No I’m not advocating some kind of mass extinction of these unfortunate people. Crime, drugs and disease are already doing that. The problem is that their numbers are not only replaced but increased by the birth of millions of babies to people who cannot afford to have babies.

There I’ve said it. It’s what we all know is true, but we only whisper it, because we are liberals who believe in individual rights, we view any programs which might treat the disadvantaged as discriminatory, mean-spirited and well…so Republican.

…government is going to have to provide vasectomies, tubal ligations and abortions…RU486 and conventional abortions.

Weddington ended his letter with more words of sympathy for the children of poor families—and the need to prevent their existence:

We don’t need more cannon fodder. We don’t need more parishioners. We don’t need more cheap labor. We don’t need more poor babies.

So where Ginsburg was altogether wrong was not in her understanding of one of the forces behind Roe v. Wade. Where she was wrong was in her understanding of the High Court in the subsequent decisions regarding public funding of abortion. In any case, Ginsburg has been a consistent champion of tax-payer funding for abortions, even when she thought one purpose of Roe was to curb growth of “populations that we don’t want to have too many of.”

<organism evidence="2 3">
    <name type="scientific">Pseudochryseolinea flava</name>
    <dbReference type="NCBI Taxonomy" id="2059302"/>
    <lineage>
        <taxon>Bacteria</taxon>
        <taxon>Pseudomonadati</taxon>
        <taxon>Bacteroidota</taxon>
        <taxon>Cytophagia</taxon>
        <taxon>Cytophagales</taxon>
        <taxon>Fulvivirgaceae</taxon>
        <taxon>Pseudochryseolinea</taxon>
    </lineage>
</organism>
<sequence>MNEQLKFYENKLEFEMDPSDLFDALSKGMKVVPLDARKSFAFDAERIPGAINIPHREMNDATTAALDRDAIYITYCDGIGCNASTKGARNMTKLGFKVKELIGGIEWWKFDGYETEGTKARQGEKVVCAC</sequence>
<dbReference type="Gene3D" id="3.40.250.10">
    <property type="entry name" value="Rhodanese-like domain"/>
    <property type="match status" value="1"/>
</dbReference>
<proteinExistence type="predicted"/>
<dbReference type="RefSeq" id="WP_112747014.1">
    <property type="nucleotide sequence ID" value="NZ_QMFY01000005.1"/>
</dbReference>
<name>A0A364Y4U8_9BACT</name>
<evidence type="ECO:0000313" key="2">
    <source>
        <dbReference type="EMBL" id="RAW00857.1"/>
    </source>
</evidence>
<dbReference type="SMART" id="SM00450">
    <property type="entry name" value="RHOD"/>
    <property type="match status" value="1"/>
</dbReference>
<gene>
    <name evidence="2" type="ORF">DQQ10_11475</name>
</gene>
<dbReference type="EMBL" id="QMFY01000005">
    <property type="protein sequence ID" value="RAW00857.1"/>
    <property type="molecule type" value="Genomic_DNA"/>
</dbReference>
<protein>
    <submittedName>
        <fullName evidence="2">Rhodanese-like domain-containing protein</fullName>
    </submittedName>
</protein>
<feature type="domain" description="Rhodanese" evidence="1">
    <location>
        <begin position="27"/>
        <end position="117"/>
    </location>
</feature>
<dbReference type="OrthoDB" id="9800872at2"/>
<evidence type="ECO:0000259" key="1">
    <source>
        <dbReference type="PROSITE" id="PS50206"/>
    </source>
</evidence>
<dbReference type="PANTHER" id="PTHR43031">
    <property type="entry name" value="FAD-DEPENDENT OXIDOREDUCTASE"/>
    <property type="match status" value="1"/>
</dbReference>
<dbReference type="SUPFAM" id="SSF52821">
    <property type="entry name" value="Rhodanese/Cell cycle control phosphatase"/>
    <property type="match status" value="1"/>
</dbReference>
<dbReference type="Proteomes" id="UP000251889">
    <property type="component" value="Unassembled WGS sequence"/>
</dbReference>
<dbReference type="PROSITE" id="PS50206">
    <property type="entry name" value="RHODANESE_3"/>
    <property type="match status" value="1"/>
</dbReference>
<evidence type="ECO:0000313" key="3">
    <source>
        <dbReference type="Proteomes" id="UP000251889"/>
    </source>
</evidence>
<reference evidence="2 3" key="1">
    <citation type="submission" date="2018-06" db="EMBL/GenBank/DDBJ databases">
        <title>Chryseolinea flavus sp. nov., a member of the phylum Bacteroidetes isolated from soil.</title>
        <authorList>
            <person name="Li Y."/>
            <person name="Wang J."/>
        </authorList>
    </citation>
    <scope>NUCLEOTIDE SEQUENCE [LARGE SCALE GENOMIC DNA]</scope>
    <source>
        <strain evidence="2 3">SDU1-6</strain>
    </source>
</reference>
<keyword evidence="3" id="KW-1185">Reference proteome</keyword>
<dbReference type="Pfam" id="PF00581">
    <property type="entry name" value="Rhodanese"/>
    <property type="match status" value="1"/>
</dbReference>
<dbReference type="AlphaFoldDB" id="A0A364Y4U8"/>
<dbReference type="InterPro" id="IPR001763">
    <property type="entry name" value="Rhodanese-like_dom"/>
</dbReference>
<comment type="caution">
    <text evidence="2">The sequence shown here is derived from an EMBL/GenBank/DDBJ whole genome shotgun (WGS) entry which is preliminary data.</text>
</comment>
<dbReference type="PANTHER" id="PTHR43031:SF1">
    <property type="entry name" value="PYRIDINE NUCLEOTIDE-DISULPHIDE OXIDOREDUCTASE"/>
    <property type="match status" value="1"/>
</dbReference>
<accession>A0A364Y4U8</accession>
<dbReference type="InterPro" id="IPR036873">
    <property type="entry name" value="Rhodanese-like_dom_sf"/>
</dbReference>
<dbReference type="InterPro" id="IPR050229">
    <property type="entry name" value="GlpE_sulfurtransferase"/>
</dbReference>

For Weddington such a policy seemed to be “discriminatory, mean-spirited and well…so Republican.” However, Ginsburg views public financing of abortion as a way to reduce, what she perceives as, gender discrimination. Which is it?

One thing seems sure. The issue of public abortion funding is as current as now. Yesterday, the Senate Health, Education, Labor and Pensions Committee rejected a bid by GOP Senators to eliminate abortion as a benefit in any government subsidized health reform package. If abortion as a benefit survives, then it will no doubt be challenged in the courts, eventually reaching the Supreme Court.

Justice Ginsburg is ready.

UPDATE: Since it is relevant to the above topic, I want to include the entire article by Paul Kengor and I and posted at World magazine on 7/16/09. In it, we find more information about what Ginsburg may have meant by “populations that we don’t want to have too many of.”

Disturbing Declarations

As Sonia Sotomayor was readying for her confirmation hearings, The New York Times Magazine cast a loving gaze toward the lone female Supreme Court justice, Ruth Bader Ginsburg. In so doing, the Times inadvertently shed light on some remarkable thinking by Justice Ginsburg. Those thoughts are so bracing that they ought to upstage the abortion questions surrounding the Sotomayor nomination.

Ginsburg long ago declared her support for Roe v. Wade. Now, however, she has declared something more.

When the subject in her interview with the Times’ Emily Bazelon turned to abortion, Ginsburg said, “Reproductive choice has to be straightened out. There will never be a woman of means without choice anymore. . . . So we have a policy that affects only poor women, and it can never be otherwise, and I don’t know why this hasn’t been said more often.”

Bazelon then asked, “Are you talking about the distances women have to travel because in parts of the country, abortion is essentially unavailable, because there are so few doctors and clinics that do the procedure? And also, the lack of Medicaid for abortions for poor women?”